117 results found
Babbar-Sebens M, Root E, Rosenberg DE, et al., 2019, Training Water Resources Systems Engineers to Communicate: Acting on Observations from On-the-Job Practitioners, JOURNAL OF PROFESSIONAL ISSUES IN ENGINEERING EDUCATION AND PRACTICE, Vol: 145, ISSN: 1052-3928
Madani K, 2019, The value of extreme events: What doesn't exterminate your water system makes it more resilient, JOURNAL OF HYDROLOGY, Vol: 575, Pages: 269-272, ISSN: 0022-1694
Being the second-largest country in the Middle East, Iran has a long history of civilisation during which several dynasties have been overthrown and established and health-related structures have been reorganised. Iran has had the replacement of traditional practices with modern medical treatments, emergence of multiple pioneer scientists and physicians with great contributions to the advancement of science, environmental and ecological changes in addition to large-scale natural disasters, epidemics of multiple communicable diseases, and the shift towards non-communicable diseases in recent decades. Given the lessons learnt from political instabilities in the past centuries and the approaches undertaken to overcome health challenges at the time, Iran has emerged as it is today. Iran is now a country with a population exceeding 80 million, mainly inhabiting urban regions, and has an increasing burden of non-communicable diseases, including cardiovascular diseases, hypertension, diabetes, malignancies, mental disorders, substance abuse, and road injuries.
Aljefri YM, Fang L, Hipel KW, et al., 2019, Strategic Analyses of the Hydropolitical Conflicts Surrounding the Grand Ethiopian Renaissance Dam, GROUP DECISION AND NEGOTIATION, Vol: 28, Pages: 305-340, ISSN: 0926-2644
Ristic B, Mahlooji M, Gaudard L, et al., 2019, The relative aggregate footprint of electricity generation technologies in the European Union (EU): A system of systems approach, RESOURCES CONSERVATION AND RECYCLING, Vol: 143, Pages: 282-290, ISSN: 0921-3449
Ashraf S, AghaKouchak A, Nazemi A, et al., 2019, Compounding effects of human activities and climatic changes on surface water availability in Iran, CLIMATIC CHANGE, Vol: 152, Pages: 379-391, ISSN: 0165-0009
Gaudard L, Madani K, 2019, Energy storage race: Has the monopoly of pumped-storage in Europe come to an end?, ENERGY POLICY, Vol: 126, Pages: 22-29, ISSN: 0301-4215
Ristic B, Madani K, 2019, A Game Theory Warning to Blind Drivers Playing Chicken With Public Goods, WATER RESOURCES RESEARCH, Vol: 55, Pages: 2000-2013, ISSN: 0043-1397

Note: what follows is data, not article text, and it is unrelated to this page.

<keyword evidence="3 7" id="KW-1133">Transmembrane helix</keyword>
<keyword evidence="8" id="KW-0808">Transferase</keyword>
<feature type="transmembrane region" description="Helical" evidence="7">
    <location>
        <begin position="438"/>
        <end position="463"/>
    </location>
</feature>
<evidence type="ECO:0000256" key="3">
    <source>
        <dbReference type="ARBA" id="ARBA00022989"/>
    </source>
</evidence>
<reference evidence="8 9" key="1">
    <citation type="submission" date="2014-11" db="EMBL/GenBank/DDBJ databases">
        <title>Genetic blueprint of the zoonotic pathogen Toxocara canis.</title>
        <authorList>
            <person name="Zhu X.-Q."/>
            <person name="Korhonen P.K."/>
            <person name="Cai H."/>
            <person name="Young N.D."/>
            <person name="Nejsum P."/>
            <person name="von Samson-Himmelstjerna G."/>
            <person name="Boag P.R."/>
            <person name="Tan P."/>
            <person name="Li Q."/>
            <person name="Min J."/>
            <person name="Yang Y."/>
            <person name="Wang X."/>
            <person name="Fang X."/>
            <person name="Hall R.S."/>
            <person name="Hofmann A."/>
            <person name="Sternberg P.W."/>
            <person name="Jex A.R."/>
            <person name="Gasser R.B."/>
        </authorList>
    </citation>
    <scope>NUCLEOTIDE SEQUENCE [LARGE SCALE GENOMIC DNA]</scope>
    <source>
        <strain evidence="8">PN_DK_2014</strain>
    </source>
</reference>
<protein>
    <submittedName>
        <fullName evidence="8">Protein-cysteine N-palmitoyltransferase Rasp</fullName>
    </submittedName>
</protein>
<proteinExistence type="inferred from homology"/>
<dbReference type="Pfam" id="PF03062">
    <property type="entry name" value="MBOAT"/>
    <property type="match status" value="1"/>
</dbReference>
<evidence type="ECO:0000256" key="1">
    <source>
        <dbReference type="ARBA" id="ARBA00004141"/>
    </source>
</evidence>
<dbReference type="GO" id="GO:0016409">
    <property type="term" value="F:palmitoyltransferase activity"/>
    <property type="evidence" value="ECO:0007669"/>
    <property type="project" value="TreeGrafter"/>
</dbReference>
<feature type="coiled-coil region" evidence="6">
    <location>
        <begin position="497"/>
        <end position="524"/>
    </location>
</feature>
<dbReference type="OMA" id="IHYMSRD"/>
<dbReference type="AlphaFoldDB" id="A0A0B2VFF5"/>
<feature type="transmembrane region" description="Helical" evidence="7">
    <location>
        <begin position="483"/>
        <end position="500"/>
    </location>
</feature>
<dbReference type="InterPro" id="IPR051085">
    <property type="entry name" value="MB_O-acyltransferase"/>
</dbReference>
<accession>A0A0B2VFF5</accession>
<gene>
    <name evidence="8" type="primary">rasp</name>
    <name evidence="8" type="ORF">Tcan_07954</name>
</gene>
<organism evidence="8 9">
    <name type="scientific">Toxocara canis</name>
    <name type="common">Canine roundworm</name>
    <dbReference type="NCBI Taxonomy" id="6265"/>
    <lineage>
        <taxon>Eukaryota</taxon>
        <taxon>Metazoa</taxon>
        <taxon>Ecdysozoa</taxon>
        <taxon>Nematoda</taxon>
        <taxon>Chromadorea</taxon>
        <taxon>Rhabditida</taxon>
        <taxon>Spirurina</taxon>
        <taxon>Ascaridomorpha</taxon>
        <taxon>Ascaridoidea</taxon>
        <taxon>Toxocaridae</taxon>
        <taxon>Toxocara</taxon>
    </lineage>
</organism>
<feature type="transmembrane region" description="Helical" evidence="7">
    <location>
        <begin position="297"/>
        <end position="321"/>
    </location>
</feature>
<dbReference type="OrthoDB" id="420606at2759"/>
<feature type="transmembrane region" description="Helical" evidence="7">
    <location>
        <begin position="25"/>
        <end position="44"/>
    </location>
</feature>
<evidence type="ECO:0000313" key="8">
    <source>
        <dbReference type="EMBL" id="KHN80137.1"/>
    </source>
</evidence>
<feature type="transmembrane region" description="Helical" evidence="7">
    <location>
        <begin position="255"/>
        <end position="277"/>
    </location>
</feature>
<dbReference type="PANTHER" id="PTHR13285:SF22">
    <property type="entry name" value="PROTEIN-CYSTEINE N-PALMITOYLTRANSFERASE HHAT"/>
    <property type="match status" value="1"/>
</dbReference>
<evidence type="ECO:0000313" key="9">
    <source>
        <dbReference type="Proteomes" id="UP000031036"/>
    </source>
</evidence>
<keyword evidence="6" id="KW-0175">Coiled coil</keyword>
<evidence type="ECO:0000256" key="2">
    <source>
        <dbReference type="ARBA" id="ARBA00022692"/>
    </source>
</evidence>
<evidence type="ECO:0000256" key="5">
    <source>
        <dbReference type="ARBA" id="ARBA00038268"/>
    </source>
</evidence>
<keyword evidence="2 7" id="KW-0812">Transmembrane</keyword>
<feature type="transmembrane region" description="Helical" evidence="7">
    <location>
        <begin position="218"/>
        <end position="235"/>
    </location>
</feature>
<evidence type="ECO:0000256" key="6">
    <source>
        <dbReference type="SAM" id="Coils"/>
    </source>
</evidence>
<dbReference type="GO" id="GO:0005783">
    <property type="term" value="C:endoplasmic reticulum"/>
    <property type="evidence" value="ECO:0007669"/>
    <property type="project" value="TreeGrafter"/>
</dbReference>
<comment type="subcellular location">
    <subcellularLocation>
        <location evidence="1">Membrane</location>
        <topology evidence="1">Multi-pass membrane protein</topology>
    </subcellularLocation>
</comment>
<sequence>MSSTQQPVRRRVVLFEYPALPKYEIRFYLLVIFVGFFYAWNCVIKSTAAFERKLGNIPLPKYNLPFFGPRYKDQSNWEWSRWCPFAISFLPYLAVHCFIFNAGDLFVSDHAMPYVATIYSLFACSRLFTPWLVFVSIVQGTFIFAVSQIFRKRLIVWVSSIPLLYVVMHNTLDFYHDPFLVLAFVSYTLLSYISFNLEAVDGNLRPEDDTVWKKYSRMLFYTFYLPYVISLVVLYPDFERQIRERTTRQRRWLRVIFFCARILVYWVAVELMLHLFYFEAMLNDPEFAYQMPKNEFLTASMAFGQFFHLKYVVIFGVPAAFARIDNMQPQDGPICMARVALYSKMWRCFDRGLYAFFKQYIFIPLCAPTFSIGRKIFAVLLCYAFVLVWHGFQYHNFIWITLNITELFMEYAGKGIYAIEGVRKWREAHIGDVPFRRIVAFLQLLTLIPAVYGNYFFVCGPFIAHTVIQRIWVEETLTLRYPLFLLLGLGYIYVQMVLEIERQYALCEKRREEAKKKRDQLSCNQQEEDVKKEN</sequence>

Khazaei B, Khatami S, Alemohammad SH, et al., 2019, Climatic or regionally induced by humans? Tracing hydro-climatic and land-use changes to better understand the Lake Urmia tragedy, JOURNAL OF HYDROLOGY, Vol: 569, Pages: 203-217, ISSN: 0022-1694
Mirzaei A, Saghafian B, Mirchi A, et al., 2019, The groundwater-energy-food nexus in Iran's agricultural sector: Implications for water security, Water (Switzerland), Vol: 11
© 2019 by the authors. This paper presents the first groundwater-energy-food (GEF) nexus study of Iran's agronomic crops based on national and provincial datasets and firsthand estimates of agricultural groundwater withdrawal. We use agronomic crop production, water withdrawal, and energy consumption data to estimate groundwater withdrawal from electric-powered irrigation wells and examine agronomic productivity in Iran's 31 provinces through the lens of GEF nexus. The ex-post GEF analysis sheds light on some of the root causes of the nation's worsening water shortage problems. Access to highly subsidized water (surface water and groundwater) and energy has been the backbone of agricultural expansion policies in Iran, supporting employment in agrarian communities. Consequently, water use for agronomic crop production has greatly overshot the renewable water supply capacity of the country, making water bankruptcy a serious national security threat. Significant groundwater table decline across the country and increasing energy consumption underscore dysfunctional feedback relations between agricultural water and energy price and groundwater withdrawal in an inefficient agronomic sector. Thus, it is essential to implement holistic policy reforms aimed at reducing agricultural water consumption to alleviate the looming water bankruptcy threats, which can lead to the loss of numerous agricultural jobs in the years to come.
Benini G, Carvalho M, Gaudard L, et al., 2019, Heterogeneous Returns to Scale of Wind Farms in Northern Europe, ENERGY JOURNAL, Vol: 40, Pages: 127-141, ISSN: 0195-6574
Al-Saqlawi J, Madani K, Mac Dowell N, 2018, Techno-economic feasibility of grid-independent residential roof-top solar PV systems in Muscat, Oman, Energy Conversion and Management, Vol: 178, Pages: 322-334, ISSN: 0196-8904